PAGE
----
open outlook and run a function from Access

Fordraiders
Fordraiders used Ask the Experts™
on
Outlook 2010
Access 2010

I need to open Outlook from MsAccess. Then run a function and then close outlook  ?

Sub Run Function()
    On Error Resume Next
    Dim OutApp As Object
    Dim OutMail As Object
    Dim objNsp As Object
    Dim colSyc As Object
    Dim objSyc As Object
    Dim i As Integer

    Set OutApp = CreateObject("Outlook.Application")
    Set OutMail = OutApp.CreateItem(0)
    Set objNsp = OutApp.Application.GetNamespace("MAPI")  'CORRECTION to Refer to the OutLook Application correctly
    Set colSyc = objNsp.SyncObjects

    On Error Resume Next
    With OutMail
        .To = "whatever@whatever.com"
        .Subject = "Vetting Report - " & TBFileName.Text
        .Body = "For Your Information .."
        .Attachments.Add BFld1 & TBFileName.Text
        .Send ' to send in background
        ' .Display ' to open a mail window with a normal 'SEND' icon available
    End With

    For i = 1 To colSyc.Count
        Set objSyc = colSyc.Item(i)
        objSyc.Start
    Next

    On Error GoTo 0

    OutApp.Quit

    Set OutMail = Nothing
    Set objNsp = Nothing
    Set colSyc = Nothing
    Set objSyc = Nothing
    Set OutApp = Nothing

aa:
End Sub

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The code above is just to open Outlook and send an email.
I need it to run a function in Outlook ?


Thanks
fordraiders
Comment
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Most Valuable Expert 2014

Commented:
IF

Your function is Public and in ThisOutlookSession, just call it or use it with syntax like
OutApp.MyFunction
and it should go.

Note the IF!

If your function is not Public or in a code module, it won't play.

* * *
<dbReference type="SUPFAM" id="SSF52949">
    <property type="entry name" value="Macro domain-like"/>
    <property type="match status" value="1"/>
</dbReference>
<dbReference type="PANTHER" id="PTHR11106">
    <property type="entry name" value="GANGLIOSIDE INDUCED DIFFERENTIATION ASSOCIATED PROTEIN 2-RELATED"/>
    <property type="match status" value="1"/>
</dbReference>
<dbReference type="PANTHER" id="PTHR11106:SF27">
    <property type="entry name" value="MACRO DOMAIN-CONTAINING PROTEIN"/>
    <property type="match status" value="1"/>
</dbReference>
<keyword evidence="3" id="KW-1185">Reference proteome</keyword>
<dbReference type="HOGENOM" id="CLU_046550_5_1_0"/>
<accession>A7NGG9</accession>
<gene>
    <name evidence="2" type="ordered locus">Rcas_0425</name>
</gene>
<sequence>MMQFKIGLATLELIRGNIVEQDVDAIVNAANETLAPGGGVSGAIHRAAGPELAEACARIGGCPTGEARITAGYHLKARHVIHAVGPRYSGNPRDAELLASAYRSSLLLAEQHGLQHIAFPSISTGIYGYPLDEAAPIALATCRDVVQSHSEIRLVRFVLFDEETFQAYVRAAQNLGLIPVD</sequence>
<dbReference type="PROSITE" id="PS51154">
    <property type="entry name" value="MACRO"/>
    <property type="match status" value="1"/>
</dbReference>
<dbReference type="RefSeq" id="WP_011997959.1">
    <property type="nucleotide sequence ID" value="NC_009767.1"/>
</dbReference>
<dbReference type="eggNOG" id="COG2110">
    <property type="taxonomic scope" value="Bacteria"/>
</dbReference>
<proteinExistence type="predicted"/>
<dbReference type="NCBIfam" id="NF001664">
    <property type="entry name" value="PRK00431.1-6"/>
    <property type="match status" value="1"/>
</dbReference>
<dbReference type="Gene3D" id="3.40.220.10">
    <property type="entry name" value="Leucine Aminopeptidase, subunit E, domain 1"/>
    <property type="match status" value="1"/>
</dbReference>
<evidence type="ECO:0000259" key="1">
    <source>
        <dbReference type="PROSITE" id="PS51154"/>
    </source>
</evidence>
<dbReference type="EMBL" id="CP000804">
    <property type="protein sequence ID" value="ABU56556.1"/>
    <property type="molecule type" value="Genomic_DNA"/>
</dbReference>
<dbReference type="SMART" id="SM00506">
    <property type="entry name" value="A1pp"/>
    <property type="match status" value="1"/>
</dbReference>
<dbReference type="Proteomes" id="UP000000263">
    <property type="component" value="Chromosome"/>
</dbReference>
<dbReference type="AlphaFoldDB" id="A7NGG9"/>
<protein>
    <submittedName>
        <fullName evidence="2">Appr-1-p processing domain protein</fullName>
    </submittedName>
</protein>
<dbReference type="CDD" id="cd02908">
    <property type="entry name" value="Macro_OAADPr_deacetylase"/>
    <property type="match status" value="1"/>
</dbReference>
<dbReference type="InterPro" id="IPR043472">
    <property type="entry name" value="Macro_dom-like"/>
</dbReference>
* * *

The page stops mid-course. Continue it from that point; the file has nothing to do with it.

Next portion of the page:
You could chain-call it (ie have a Public stub in ThisOutlookSession that calls the real one.)

Author

Commented:
Nick, Sorry wont kick off.
Object does not support this property or method..
on
OutApp.CallEmail

CallEmail   is the name of the function i need to execute
Most Valuable Expert 2015
Distinguished Expert 2018

Commented:
I see no CallEmail in your code ...

/gustav
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Author

Commented:
Gustav, I did it on my machine and get...method or property not found
Most Valuable Expert 2015
Distinguished Expert 2018

Commented:
Well, that explains. Don't call a method that isn't there.

/gustav

Author

Commented:
Just following the suggested solution.

I have yet to find any solutions on calling a "function" From Outlook via Access 2010.
Most Valuable Expert 2015
Distinguished Expert 2018

Commented:
Nick gave you that I believe.

/gustav

Author

Commented:
Ok, let me start over.

Yes, My Function is  Public and in ThisOutlookSession,

Suggested Solution:
just call it or use it with syntax like
OutApp.MyFunction

My Function Name In Outlook is  =  "CallEmail"

So i used
OutApp.CallEmail
and get...method or property not found

fordraiders
Most Valuable Expert 2015
Distinguished Expert 2018

Commented:
OK, looks right, but I haven't tried exactly that, so let's here what Nick can add.

/gustav

Author

Commented:
ok Thanks;
Most Valuable Expert 2014

Commented:
This works in Outlook/Access 2003

The Access code in a code module for getting Outlook open properly
Public wasOpen As Boolean
Function StartApp(ByVal appName) As Object
On Error GoTo ErrorHandler
Dim oApp As Object

wasOpen = True
Set oApp = GetObject(, appName)    'Error here - Run-time error '429':
Set StartApp = oApp

Exit Function

ErrorHandler:
If Err.Number = 429 Then
    'App is not running; open app with CreateObject
    Set oApp = CreateObject(appName)
    wasOpen = False
    Resume Next
Else
    MsgBox Err.Number & " " & Err.Description
End If
End Function

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http://www.experts-exchange.com/articles/17466/Properly-open-Outlook-as-an-Application-object-in-VBA.html

Code on a Access form for a command button to open Outlook and run the function
Private Sub Command34_Click()

Dim objOutlook As Outlook.Application
Dim objOutlookMsg As Outlook.MailItem
Dim objOutlookRecip As Outlook.Recipient
Dim objOutlookAttach As Outlook.Attachment